Generations of faces stare from the pictures that cover the walls of The Trafalgar Inn. Young men in uniform glare fiercely at the camera.
Some of the photographs are more worn than others but they all present the same image: paratroopers standing shoulder to shoulder clutching their weapons, almost daring the viewer to challenge their invincibility.
Many of those captured on film are now dead. Survivors prop up the bar. The athletic fitness of youth has been replaced by the aches of injury, training and alcohol abuse. The machismo has been supplanted by despair. They peer into pints, grateful for the solace that beer brings.
"Well over 100 blokes. Yes, it must be at least 100 mates I have lost, " said Duncan "Duke" Allen. "You see there was Warrenpoint," continued the former corporal in the 2nd Battalion, the Parachute Regiment, referring to the bloodiest British military loss of life in Northern Ireland, in August 1979 when 18 soldiers were blown up.
"And Goose Green (one of the Falklands' deadliest battles which cost 2 Para 17 men). My job was to pick up the bodies. It was quite nasty. And then the ones and twos we lost in Ireland and the parachute accidents and the motorbike accidents. You are losing people all the time but you don't really get used to it."
The Trafalgar in Aldershot, home to the Parachute Regiment until it moved to Colchester nine years ago, is a homing beacon to generations of airborne soldiers. This is their sanctuary. When the youngsters come back from Afghanistan and are too wired up to face their families, they turn up at the "Traf" and get a beer off their predecessors and a bed for the night.
Now 52, Mr Allen was just 16 when he first went to the pub. "I have seen some of the young lads and they are shot to pieces. I have seen it and it is bloody frightening," he explained.
"This PTSD [post-traumatic stress disorder] caper. I was deeply affected by Warrenpoint and picking up the stiffs at Goose Green. You have got this garbage running around your head. It is like a video tape. I was ok for years but then it started coming back."
Standing next to Mr Allen is Jim "Strasse" Street who also joined the paras as a teenager.
Mr Street did eight tours of Northern Ireland and served in the Falklands. Twenty minutes after Lieutenant Colonel H Jones VC was killed at Goose Green, he was also shot, ending his career.
"It was horrible. I joined the Army at 15. I didn't know anything else and suddenly I was medically discharged. I was on my own." It was not until years later that the nightmares, flashbacks and paranoia came to the fore.
"My business went pear-shaped. My marriage went pear-shaped. I ended up back in my second home, Aldershot, and I have been living down here ever since. This pub is therapy. If you are having a bad day, they talk you down. We have all been through the same shit. We have all seen the bodies. We have all had mates killed." He adds: "The NHS and the Government have turned their back on us. There are a lot more people coming back from Afghanistan and Iraq and they are turning their back on them too."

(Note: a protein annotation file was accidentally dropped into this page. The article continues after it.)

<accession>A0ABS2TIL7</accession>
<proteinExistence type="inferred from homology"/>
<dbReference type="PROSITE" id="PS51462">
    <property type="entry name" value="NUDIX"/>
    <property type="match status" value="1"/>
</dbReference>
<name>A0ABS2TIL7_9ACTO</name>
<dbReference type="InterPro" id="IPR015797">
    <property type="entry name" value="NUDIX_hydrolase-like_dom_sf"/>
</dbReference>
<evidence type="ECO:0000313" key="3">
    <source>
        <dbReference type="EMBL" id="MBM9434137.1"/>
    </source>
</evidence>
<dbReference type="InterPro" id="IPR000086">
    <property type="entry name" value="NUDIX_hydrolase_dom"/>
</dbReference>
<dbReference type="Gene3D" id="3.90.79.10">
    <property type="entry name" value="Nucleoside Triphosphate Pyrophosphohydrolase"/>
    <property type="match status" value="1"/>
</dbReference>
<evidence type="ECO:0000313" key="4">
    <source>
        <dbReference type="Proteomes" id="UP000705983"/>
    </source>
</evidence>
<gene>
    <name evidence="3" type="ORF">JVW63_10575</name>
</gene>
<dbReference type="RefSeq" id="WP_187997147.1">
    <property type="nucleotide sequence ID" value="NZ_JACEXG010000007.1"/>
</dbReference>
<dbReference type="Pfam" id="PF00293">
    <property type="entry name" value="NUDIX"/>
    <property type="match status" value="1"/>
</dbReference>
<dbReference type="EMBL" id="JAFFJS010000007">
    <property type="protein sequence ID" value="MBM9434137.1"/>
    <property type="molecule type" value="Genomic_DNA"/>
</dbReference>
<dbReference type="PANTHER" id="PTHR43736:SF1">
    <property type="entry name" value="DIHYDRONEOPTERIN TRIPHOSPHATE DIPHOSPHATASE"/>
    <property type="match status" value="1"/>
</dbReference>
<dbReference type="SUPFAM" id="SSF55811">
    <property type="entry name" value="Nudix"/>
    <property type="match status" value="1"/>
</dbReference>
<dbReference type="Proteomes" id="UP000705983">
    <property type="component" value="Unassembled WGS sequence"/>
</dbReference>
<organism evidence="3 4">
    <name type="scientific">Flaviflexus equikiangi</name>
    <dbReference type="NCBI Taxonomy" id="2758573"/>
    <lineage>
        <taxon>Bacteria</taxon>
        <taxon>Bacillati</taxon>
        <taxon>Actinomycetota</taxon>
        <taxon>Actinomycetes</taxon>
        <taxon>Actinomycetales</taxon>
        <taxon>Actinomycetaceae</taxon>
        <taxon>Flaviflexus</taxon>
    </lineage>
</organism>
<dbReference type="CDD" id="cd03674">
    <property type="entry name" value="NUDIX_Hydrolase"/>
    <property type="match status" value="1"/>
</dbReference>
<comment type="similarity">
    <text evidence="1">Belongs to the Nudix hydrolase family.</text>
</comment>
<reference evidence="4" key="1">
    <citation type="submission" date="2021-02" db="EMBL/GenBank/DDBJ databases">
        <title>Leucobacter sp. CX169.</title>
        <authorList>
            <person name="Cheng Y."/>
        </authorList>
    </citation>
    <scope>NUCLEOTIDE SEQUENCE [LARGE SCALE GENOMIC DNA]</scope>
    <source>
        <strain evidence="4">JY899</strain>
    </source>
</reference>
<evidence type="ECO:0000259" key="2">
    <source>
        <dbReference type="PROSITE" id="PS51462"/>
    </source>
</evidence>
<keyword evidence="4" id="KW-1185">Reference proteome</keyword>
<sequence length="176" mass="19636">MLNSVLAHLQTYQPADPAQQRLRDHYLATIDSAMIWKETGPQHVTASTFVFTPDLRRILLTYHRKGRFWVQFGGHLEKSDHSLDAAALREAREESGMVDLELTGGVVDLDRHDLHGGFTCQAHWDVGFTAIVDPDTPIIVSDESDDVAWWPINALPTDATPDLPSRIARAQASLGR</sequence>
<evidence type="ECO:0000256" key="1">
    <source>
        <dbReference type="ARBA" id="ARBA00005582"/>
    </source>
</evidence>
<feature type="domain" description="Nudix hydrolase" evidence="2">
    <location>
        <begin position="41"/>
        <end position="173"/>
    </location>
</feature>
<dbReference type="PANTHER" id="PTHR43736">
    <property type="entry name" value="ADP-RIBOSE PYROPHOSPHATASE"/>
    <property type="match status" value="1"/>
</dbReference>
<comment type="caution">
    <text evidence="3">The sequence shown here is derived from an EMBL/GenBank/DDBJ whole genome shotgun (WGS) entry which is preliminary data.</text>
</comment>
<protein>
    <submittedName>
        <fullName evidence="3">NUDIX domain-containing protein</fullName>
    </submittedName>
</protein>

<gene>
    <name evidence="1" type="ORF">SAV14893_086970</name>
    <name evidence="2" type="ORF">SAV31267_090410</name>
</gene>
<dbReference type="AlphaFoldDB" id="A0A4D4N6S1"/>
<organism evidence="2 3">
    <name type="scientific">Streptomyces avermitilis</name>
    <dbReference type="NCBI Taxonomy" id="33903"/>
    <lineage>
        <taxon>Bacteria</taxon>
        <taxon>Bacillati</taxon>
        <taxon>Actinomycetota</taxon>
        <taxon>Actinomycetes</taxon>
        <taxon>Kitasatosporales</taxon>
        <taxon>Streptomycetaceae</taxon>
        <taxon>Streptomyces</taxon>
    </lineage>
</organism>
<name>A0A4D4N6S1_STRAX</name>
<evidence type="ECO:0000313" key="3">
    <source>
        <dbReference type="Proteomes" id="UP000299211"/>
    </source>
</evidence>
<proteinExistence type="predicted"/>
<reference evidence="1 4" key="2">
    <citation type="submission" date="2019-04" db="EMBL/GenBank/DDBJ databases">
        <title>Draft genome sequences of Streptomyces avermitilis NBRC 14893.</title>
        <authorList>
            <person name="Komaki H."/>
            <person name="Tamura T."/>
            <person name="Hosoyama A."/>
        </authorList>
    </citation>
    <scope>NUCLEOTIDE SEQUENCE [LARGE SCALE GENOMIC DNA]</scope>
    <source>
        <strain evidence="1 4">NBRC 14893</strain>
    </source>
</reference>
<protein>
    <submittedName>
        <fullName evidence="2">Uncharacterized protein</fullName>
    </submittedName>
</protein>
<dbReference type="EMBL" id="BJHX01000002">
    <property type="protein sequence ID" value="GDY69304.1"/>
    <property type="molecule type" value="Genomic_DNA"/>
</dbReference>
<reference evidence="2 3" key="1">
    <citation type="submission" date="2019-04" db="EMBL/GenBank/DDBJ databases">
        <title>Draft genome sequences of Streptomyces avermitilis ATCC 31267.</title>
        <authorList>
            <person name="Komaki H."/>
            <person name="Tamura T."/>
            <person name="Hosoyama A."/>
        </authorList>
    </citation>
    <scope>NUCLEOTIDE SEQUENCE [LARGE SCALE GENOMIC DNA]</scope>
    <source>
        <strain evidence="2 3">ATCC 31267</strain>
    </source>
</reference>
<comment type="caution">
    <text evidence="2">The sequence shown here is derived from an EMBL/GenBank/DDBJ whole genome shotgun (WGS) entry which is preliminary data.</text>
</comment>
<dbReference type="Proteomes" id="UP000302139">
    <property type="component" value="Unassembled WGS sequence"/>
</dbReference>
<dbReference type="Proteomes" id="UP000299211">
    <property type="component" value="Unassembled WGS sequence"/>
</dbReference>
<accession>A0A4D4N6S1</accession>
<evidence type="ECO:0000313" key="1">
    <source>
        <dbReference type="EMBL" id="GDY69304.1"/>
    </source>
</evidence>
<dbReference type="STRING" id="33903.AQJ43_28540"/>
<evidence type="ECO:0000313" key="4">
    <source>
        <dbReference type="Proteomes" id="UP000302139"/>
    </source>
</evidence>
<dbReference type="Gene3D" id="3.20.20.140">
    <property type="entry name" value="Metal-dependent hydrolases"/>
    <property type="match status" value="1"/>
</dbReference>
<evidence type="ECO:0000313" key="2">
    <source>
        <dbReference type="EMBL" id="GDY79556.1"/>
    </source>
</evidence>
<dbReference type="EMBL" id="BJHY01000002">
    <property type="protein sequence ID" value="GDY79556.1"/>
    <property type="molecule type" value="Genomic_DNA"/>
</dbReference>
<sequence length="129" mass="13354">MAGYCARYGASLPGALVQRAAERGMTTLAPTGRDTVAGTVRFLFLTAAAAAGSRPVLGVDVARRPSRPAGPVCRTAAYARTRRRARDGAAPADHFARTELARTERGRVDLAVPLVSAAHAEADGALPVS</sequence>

Gary Grant, the pub's leaseholder and a former para himself, explained that the only outlet many had was talking to his staff: "This is a Mecca for them. The history is here. They feel comfortable here."
Former para Major Milosh Stankovic MBE was so frustrated with the lack of dedicated help that he recently launched The Braveheart Programme, based out of the Trafalgar Inn. His charity will offer tailored, empowerment coaching, using a variety of advanced techniques currently available in the corporate world and private sector but out of the financial reach of most veterans. "Quite a number of people do not know where to get help in the first place. I know a lot of people who have not come forward, who are slowly suffering," he said.
At the Trafalgar, the former paras who in the pride of youth dismissed other soldiers with the derogatory term "hats", now reject such selectiveness. Any soldier who has shared their pain is a soul mate.
Harry Corbett, 55, a former Scots Guard sergeant, was 17 on his first tour of Northern Ireland when the soldier who had taken him under his wing was shot and suffered disabling spinal injuries. Another ended up "all over the back of the Land-Rover".
Years after he left the Army, his 14-year-old daughter walked into the bedroom and found him cowering in a corner, sobbing uncontrollably. He lost his job as well as his marriage and attempted suicide several times, almost joining the hundreds of other Falklands veterans who have taken their own lives, outnumbering the 258 who died on the battlefield.
"They take good care of the guys with broken limbs. But they don't see the wee guy sitting in the corner," he said.
"Worry about the ones from Afghanistan and Iraq. The older guys here, we are a lost cause. It is too late. The damage is done. They need to get those young guys before it happens, catch them before they get into such a state."
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